Along a scrub-covered river bank, a leafless alder is draped in a leafless, flowering vine. This is the California pipevine (Aristolochia californica)–a showy early bloomer, that can be surprisingly hard to spot. When viewed up close, it is striking. The distinctive pipe shape is nearly two inches long, with brick red petal lips and veins streaking the bent green tube of the flower. It just needs a pair of googly eyes perched on top to become a goofy puppet a la Sesame Street. One would think this would be hard to miss–and yet in its leafless stage, pipevine flowers camouflage nicely with the brown leaves and spring buds of our winter forest, and one can (and I certainly have) walked right past it without noticing. As the season advances and the vine’s bright green, heart-shaped leaves emerge it becomes easier to see.
California pipevine, also known as Dutchmans pipe, is the only food for the caterpillars of the beautiful, iridescent-black pipevine swallowtail butterfly. The vine contains toxic compounds which don’t harm the caterpillars, but render them toxic to predators–a benefit which lasts throughout the pupal and butterfly stages as well. Mature pipevine swallowtails are often seen fluttering around this plant, where they lay their eggs; in fact, following one of these butterflies has led me to a nearby, unobtrusive pipevine plant that I otherwise would not have noticed!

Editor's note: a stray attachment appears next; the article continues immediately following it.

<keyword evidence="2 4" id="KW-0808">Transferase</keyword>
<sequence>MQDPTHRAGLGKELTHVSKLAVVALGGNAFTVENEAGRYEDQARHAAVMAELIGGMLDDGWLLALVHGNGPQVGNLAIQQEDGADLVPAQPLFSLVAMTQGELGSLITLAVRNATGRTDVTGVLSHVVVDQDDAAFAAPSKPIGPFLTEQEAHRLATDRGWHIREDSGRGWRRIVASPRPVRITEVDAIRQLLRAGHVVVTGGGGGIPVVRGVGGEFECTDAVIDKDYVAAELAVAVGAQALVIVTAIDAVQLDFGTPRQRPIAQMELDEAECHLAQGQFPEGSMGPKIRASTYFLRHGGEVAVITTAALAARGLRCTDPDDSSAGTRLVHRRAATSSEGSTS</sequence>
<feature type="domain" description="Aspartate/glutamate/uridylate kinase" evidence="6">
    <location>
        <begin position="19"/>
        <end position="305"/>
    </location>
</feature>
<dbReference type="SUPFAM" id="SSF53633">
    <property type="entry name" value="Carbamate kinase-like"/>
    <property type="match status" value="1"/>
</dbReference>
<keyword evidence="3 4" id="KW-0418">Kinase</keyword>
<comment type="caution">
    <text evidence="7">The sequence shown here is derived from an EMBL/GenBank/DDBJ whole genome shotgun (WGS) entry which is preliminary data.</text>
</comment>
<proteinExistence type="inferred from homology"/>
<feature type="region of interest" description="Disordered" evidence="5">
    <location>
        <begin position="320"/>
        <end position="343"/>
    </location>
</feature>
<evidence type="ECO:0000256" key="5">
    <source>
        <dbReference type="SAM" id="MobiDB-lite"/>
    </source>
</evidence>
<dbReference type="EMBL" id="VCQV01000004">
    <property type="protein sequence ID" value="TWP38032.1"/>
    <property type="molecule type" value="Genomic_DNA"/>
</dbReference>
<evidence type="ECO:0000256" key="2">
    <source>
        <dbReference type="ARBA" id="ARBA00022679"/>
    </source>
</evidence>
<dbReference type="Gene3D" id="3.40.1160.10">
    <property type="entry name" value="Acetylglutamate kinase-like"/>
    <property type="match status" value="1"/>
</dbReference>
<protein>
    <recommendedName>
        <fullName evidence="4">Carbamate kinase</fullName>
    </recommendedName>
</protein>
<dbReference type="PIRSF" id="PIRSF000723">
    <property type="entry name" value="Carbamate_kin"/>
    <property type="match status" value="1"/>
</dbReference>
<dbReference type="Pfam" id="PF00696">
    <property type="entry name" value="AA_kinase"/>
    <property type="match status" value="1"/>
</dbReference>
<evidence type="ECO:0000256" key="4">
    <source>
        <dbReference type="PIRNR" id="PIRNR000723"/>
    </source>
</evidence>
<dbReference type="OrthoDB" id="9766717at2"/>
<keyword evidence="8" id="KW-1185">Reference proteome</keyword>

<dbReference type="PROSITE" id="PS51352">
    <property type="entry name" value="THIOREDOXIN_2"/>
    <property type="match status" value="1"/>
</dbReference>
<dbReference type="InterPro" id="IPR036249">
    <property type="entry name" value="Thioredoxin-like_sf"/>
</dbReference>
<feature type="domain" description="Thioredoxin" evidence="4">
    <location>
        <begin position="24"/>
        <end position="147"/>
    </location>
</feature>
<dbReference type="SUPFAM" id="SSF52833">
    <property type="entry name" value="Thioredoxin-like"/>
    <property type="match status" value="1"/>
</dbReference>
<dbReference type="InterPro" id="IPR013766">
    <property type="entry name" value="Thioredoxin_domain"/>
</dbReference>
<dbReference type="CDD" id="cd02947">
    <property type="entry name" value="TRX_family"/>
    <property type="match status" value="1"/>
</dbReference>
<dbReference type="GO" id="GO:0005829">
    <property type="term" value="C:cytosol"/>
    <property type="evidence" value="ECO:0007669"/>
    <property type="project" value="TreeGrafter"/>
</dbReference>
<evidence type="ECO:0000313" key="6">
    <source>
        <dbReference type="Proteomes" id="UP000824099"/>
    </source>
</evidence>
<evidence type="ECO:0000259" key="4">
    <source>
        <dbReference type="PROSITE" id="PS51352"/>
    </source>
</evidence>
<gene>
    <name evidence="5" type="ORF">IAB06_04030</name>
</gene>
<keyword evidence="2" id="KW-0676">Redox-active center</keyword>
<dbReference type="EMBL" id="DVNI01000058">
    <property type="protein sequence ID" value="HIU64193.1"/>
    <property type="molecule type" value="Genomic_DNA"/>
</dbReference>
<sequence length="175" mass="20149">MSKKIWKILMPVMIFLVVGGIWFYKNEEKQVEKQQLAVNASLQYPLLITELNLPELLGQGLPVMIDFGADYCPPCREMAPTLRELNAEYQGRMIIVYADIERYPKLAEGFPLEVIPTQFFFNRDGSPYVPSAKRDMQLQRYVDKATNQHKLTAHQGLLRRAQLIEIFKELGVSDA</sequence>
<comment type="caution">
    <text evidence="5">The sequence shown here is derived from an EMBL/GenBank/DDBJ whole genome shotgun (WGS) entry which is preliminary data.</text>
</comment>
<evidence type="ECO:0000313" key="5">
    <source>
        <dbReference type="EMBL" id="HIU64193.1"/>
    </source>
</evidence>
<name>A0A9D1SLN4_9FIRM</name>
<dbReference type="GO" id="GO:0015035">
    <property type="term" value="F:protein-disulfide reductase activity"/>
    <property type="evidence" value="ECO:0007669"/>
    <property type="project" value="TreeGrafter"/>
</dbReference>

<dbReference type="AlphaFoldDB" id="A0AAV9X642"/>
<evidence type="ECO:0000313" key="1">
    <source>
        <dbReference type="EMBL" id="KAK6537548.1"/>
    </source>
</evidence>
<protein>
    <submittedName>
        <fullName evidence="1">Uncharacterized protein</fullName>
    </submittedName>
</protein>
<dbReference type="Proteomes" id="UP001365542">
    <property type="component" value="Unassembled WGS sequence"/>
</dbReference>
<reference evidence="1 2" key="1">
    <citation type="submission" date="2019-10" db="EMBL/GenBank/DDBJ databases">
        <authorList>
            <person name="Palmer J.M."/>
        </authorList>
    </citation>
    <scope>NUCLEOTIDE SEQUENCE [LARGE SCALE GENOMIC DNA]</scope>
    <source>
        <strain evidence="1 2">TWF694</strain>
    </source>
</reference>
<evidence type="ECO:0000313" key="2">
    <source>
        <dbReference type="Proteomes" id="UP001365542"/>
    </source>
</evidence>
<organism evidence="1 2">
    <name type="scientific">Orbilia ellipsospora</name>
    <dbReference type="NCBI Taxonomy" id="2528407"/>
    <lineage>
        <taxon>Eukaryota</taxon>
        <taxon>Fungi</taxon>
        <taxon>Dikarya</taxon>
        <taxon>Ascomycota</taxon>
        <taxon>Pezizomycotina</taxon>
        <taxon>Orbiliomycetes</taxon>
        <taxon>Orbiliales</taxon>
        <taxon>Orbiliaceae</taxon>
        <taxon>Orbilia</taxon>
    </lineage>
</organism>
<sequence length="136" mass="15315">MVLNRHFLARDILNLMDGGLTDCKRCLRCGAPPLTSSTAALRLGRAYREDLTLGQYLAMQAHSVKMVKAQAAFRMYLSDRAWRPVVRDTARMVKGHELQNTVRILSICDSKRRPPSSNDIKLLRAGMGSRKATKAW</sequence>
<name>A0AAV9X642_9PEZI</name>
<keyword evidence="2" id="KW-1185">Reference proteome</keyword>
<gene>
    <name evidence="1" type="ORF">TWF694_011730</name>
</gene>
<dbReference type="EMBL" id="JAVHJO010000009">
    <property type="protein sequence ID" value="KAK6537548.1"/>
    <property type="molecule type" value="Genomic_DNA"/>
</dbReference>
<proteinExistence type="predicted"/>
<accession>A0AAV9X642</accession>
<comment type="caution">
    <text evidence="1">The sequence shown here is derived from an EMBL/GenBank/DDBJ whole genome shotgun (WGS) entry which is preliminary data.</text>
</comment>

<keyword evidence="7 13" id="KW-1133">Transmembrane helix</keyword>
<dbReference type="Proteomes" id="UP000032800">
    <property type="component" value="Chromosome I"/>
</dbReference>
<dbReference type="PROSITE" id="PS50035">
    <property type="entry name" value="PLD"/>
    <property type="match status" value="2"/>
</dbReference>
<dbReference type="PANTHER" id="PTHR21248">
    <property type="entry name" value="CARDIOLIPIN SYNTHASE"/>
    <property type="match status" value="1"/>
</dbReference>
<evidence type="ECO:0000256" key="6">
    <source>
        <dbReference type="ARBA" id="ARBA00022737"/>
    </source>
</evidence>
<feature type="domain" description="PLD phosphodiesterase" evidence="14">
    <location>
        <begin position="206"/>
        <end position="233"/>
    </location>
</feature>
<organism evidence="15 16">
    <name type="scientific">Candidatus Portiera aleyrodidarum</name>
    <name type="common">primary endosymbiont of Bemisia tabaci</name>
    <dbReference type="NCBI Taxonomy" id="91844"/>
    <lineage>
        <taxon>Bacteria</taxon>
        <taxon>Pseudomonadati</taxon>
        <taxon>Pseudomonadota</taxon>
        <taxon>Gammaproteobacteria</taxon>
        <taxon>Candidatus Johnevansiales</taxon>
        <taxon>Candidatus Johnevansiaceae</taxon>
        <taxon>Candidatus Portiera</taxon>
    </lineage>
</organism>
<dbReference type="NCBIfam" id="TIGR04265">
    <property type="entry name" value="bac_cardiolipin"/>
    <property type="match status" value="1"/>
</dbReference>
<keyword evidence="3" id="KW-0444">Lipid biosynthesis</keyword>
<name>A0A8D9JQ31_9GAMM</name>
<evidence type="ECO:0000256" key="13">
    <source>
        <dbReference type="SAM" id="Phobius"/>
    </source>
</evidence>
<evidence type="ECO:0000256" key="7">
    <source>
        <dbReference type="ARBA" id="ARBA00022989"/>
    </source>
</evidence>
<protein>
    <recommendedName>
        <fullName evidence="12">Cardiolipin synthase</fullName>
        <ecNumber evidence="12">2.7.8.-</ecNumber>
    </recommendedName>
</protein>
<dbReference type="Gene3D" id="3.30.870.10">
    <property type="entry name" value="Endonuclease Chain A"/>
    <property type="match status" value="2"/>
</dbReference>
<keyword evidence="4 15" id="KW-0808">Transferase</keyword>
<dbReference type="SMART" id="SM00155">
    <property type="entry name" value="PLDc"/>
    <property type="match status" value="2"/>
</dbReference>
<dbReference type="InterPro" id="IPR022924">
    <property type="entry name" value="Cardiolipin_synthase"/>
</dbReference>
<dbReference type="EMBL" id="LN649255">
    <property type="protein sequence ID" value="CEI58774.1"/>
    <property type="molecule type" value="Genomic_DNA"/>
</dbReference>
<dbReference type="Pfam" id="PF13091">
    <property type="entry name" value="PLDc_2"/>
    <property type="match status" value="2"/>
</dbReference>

The musty-smelling bloom itself is very attractive to flies and gnats, and fungus gnats are thought to be one of its prime pollinators. The pollination process is vividly described on this Putah Creek Council blog post: “Guided by stiff hairs, the insects are directed into the convoluted flowers, picking up pollen as they seek a way to exit. Eventually the flower hairs relax and the pollen-covered gnats are able to escape and spread pollen to other plants.”
This is the only pipevine species in California, but there are numerous species worldwide.